Doctors conferring at a table.

Is there a doctor on this flight? Professional identity formation for medical professionals

  • Education
  • Research

We’ve all seen countless riffs and jokes centred on the call ‘Is there a doctor on this flight?’, but it speaks to the heart of a serious matter: being a medical professional is part of a person’s identity. And doctors carry this identity with them every day. But forming that professional identity isn’t always so straightforward.

Now, however, new work and research from RCSI faculty Dr Áine Ryan, Professor Frank Doyle and others is helping medical students to understand the roles, responsibilities, values and ethical standards they will be taking on. Their work is published in two research papers, the first looking at their methodology and early results, and the second examining if professionalism, leadership and resilience combine for professional identity formation.  

Dr Ryan and Professor Doyle’s research aimed to assess professional identity formation (PIF), professionalism, leadership and resilience (PILLAR) in the junior years of medical school.  

It’s all part of a renewed focus at RCSI on ensuring that medical students are supported in their professional identity development.  

It acknowledges, too, that students do not arrive at medical school with a full complement of professional behaviours, needing only to learn medical knowledge and skills: they need to learn how to become a doctor.  

A professional identity, inevitably, influences how a doctor perceives, explains, presents and conducts themselves – and how they define and understand their own role relative to their colleagues. Research also shows that PIF has been important in advancing practice transformation. And, indeed, most complaints against doctors are because of their conduct, not their competence, highlighting the importance of this area.  

In their work, the research team focused on: 

  • Quantitative assessment of students' PIF, professionalism, leadership and resilience
  • Looking at potential progression in each area as students progress through medical school
  • Investigating the contributions of professionalism, leadership and resilience towards informing PIF  

PIF is an important component of the new personal and professional identity programme, which is one of the core pillars of RCSI’s new medical curriculum, alongside medical knowledge and clinical skills.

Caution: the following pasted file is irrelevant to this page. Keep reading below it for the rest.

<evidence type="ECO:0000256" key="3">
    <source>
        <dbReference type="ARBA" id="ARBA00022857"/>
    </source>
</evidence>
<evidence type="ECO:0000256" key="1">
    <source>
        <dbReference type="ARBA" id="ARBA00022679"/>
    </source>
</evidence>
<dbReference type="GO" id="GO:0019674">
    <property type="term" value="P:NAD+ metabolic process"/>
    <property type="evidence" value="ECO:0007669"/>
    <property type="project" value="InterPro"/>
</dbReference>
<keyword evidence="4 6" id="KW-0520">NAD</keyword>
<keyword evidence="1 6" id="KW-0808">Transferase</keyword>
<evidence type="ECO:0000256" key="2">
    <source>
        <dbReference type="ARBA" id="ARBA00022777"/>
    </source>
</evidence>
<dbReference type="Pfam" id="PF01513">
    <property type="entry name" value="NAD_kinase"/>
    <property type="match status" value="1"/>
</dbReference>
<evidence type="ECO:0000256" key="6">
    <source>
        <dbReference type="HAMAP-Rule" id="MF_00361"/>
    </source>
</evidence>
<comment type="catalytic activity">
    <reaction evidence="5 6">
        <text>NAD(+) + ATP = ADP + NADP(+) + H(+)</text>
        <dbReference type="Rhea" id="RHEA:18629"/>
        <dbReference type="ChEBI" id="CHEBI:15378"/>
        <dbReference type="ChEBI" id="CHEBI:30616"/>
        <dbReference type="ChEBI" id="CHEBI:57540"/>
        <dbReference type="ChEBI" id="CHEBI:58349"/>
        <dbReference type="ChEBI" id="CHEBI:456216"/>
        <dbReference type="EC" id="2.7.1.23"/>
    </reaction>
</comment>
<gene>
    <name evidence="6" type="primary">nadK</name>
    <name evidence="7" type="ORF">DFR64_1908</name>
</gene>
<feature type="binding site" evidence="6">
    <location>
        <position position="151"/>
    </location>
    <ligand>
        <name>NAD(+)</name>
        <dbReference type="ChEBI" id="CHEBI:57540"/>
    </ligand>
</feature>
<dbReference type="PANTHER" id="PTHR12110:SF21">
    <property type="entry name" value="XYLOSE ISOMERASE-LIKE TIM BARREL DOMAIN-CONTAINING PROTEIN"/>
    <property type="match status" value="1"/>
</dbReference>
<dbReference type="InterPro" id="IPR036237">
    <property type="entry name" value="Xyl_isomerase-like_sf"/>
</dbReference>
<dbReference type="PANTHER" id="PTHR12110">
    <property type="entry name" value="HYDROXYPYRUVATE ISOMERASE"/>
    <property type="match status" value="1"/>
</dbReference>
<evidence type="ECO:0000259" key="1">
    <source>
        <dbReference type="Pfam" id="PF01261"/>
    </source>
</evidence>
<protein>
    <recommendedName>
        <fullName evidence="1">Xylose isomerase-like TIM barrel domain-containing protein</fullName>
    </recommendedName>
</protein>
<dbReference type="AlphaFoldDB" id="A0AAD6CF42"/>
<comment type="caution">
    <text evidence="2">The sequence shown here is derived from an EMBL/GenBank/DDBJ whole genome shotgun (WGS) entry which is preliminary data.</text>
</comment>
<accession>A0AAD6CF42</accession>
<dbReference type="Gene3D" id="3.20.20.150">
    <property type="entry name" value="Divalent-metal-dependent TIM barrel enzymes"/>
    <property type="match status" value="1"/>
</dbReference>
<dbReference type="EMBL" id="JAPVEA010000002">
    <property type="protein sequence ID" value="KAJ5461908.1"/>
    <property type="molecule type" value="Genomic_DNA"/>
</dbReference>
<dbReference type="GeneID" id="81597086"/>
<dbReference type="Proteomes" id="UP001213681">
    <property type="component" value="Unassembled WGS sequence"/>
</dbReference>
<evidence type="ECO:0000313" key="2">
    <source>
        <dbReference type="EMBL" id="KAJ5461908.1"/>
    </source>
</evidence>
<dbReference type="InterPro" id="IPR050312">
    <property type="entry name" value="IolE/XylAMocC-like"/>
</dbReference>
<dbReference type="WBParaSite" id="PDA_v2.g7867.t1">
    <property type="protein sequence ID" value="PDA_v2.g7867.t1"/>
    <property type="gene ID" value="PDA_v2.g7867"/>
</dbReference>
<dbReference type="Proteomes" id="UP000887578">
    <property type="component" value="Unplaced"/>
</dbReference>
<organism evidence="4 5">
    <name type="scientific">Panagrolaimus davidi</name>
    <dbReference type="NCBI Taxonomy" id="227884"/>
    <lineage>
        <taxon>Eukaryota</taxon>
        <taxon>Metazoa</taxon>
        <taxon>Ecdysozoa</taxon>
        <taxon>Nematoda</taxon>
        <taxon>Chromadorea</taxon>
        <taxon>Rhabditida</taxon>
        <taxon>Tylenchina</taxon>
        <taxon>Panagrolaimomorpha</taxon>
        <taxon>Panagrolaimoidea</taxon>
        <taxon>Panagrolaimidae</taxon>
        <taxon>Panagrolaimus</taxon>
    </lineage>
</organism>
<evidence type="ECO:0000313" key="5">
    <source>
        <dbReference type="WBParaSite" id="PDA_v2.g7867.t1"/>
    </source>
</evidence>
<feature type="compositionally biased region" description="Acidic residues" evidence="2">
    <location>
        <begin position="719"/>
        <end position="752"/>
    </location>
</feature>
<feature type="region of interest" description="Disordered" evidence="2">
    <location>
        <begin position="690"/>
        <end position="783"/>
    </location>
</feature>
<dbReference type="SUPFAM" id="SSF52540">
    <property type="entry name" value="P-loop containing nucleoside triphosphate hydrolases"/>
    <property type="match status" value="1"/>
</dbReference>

It is integrated into learning throughout the entire curriculum and into each module. 

Forming this professional identity involves multiple learning activities, including tutorials where students reflect on positive outcomes, drawing from their own personal and academic experiences of times where they have coped with adversity in the past. Peer learning is a vital part of the process, with students sharing their own stories as a way of supporting one another.  

Medicine can be a challenging job, so the priority is for students to develop leadership and resilience skills alongside a focus on professionalism. 

Students also learn to advocate for themselves and their future patients, using evidence-based practice, self-care, and learning from scenarios and case studies.  

They engage in self-reflection and focus on the nuances and complications of cases. Students are also assessed via reflection assignments with various PIF themes. 

Since the research commenced in 2020, the research team, which has members from both the RCSI Centre for Professionalism in Medicine and Health Sciences and Department of Health Psychology, School of Population Health is measuring and testing the progress of the work, with the aim of having a much-needed quantitative assessment of progress in this important area. 

To date, students have fed back that developing a professional identity, and being assessed on it, has been helpful.  

Visit our undergraduate medicine page to find out more about our curriculum.

RCSI is committed to achieving a better and more sustainable future through the UN Sustainable Development Goals.